Peer Review Revision Finalized
T he American Institute of CPAs peer review board will implement several key changes in its revised Standards for Performing and Reporting on Peer Reviews ( AICPA Professional Standards , vol. 2, PR section 100). The most significant changes in the exposure draft remain, with little or no change, in the final version. These include
- Requiring a firm that performs any type of engagement
covered by statements on auditing standards to have an onsite peer
- Expanding the definition of an accounting and auditing practice
for peer review purposes to include attestation services on
financial information when the firm audits, reviews or compiles
historical financial statements of the client.
- Implementing a risk-based approach to peer review engagement
- Resolving inconsistencies between onsite and offsite reviews in
- Allowing the peer review team captain to review another firm an unspecified number of times instead of limiting reviews to only two consecutive times.
(Details were outlined in "Peer Review Reform," JofA, Sept.96) R. Bruce Brasell, AICPA peer review technical manager, said the ED comments were generally supportive, with little major criticism.
A key change, according to Brasell, is in the effective date. Originally, the standard was to be effective for all peer reviews that commenced on or after January 1, 1997. The final effective date, however, is for peer review years beginning on or after January 1, 1997. Brasell said this postponement was to give practitioners more time to familiarize themselves with the new standard. The AICPA is working on explanatory courses for both team captains and firms that receive reviews, which will be offered through state CPA societies.
To order the AICPA Standards for Performing and Reporting on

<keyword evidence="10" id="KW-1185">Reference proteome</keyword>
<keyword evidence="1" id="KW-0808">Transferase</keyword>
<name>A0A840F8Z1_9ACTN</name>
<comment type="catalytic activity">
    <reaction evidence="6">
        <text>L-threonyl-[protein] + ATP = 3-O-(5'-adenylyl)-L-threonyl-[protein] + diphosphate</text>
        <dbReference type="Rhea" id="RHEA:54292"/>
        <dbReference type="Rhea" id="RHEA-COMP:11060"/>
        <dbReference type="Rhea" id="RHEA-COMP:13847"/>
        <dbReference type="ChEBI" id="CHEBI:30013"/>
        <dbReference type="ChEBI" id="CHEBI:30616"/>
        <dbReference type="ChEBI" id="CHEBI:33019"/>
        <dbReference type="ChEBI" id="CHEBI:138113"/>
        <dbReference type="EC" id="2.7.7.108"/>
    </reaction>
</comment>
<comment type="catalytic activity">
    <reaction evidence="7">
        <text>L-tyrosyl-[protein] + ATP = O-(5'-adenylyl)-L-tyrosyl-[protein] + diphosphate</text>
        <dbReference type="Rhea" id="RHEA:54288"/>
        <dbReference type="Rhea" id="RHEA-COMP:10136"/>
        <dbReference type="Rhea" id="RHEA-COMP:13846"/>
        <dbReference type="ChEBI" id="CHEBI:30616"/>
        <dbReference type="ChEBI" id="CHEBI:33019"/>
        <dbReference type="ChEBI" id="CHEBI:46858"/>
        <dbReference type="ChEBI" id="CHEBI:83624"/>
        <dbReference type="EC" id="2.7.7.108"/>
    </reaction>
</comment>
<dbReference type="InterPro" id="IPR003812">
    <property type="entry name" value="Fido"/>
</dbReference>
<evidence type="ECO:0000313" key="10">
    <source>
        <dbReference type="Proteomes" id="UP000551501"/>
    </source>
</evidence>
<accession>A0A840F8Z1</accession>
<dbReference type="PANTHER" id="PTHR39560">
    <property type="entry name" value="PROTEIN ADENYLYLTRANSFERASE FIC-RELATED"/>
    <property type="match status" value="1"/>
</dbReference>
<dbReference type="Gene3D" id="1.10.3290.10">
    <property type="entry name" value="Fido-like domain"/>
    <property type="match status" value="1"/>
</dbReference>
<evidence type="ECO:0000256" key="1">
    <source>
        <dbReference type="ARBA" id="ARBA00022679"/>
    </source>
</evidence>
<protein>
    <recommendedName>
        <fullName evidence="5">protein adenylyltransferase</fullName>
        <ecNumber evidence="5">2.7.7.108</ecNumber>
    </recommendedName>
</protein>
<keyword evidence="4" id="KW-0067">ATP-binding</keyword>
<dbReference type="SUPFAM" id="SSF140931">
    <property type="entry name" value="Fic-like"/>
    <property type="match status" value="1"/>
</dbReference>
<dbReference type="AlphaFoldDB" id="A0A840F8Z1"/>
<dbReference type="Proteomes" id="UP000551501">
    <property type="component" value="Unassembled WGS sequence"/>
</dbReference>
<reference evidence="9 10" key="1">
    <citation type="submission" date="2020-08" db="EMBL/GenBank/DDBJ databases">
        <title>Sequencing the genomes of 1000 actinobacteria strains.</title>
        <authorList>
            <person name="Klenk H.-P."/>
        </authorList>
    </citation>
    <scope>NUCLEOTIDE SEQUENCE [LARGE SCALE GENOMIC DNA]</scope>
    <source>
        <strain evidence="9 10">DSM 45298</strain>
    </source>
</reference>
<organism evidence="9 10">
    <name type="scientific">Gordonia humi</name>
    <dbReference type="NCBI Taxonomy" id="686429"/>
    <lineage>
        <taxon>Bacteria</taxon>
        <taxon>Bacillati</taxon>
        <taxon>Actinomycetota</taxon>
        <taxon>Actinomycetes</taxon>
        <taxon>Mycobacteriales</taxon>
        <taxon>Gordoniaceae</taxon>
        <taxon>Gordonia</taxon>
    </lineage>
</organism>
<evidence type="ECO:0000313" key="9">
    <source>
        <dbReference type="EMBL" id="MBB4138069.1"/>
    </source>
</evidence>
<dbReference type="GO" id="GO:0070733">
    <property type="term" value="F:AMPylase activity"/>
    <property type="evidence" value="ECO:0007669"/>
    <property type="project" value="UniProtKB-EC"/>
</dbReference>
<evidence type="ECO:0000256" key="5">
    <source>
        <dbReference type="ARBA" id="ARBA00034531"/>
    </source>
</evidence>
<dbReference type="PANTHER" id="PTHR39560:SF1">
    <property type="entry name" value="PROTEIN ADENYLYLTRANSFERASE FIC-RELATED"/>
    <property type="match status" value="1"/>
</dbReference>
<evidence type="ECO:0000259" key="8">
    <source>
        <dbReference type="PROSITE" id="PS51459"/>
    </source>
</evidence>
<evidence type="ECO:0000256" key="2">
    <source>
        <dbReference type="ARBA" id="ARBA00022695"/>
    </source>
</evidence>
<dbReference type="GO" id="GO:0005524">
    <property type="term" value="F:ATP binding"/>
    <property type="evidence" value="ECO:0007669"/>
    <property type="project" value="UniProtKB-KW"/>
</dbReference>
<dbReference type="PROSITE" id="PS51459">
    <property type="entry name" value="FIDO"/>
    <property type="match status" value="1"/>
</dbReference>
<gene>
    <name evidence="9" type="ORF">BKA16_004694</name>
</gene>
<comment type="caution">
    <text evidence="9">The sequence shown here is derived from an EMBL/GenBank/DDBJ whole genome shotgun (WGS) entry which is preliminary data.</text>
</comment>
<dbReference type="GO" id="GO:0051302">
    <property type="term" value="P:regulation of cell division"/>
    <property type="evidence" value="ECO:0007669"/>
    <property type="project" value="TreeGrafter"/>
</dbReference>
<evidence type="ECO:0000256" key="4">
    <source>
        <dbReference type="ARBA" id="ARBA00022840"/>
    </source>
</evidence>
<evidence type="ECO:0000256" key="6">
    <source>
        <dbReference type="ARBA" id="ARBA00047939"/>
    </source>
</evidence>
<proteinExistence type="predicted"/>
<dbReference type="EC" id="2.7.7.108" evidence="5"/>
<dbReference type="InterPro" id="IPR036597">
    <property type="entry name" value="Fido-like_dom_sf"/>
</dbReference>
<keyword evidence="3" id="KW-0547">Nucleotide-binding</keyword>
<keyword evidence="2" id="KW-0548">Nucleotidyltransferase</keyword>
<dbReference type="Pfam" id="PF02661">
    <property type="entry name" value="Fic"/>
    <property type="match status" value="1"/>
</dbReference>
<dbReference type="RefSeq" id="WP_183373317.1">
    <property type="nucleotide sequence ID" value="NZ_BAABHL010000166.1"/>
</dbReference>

Peer Reviews (product no. 067021JA), call the order
department at 800-862-4272. The changes also will appear in the
AICPA Peer Review Program Manual .
| New York CPA Wins Tax Award |
T he AICPA tax division has given its Arthur J. Dixon Memorial Award to Arthur S. Hoffman of New York City. The award, presented at the AICPAs annual fall tax conference, is the accounting professions highest honor in taxation.
Hoffman (left), is a partner of Goldstein, Golub, Kessler & Co. Currently a member of the AICPA council and the relations with the bar committee, he is a past chairman of the AICPA tax division executive committee. Presenting the award is AICPA vice chairman Stuart Kessler, also a partner at Goldstein, Golub, Kessler & Co.
The award was established in Dixons honor after his death in 1981. Dixon was chairman of the tax executive committee from 1977 to 1980. He and Hoffman had been partners at Oppenheim, Appel, Dixon & Co.
High Honors for Three CPAs
T he Accounting Hall of Fame has announced three inductees for 1996. Established in 1950, the Hall of Fame, located at Ohio State University, honors accountants who have made significant contributions to the advancement of accounting in the 20th century.
William H. Beaver is the Joan E. Horngren Professor of
Accounting at the Stanford Graduate School of Business. He has
been a consultant to the Financial Accounting Standards Board, a
member of the Securities and Exchange Commission Advisory
Committee on Corporate Disclosure Policy and a trustee of the
Financial Accounting Foundation. Beaver was the 1987-88 president
of the American Accounting Association.
- Donald J. Kirk joined Price Waterhouse in 1959 and became a
partner in 1967. He was a founding member of the FASB and served as
its chairman for nine years. He currently serves on the Public
Oversight Board for the SEC practice section of the American
Institute of CPAs division for CPA firms. His many awards include
the AICPA Gold Medal for Distinguished Service to the Profession,
the Institutes highest honor.
- Charles A. Bowsher recently retired as comptroller general of the United States. His induction, along with his appointment to the FAF, was announced in the January Journal .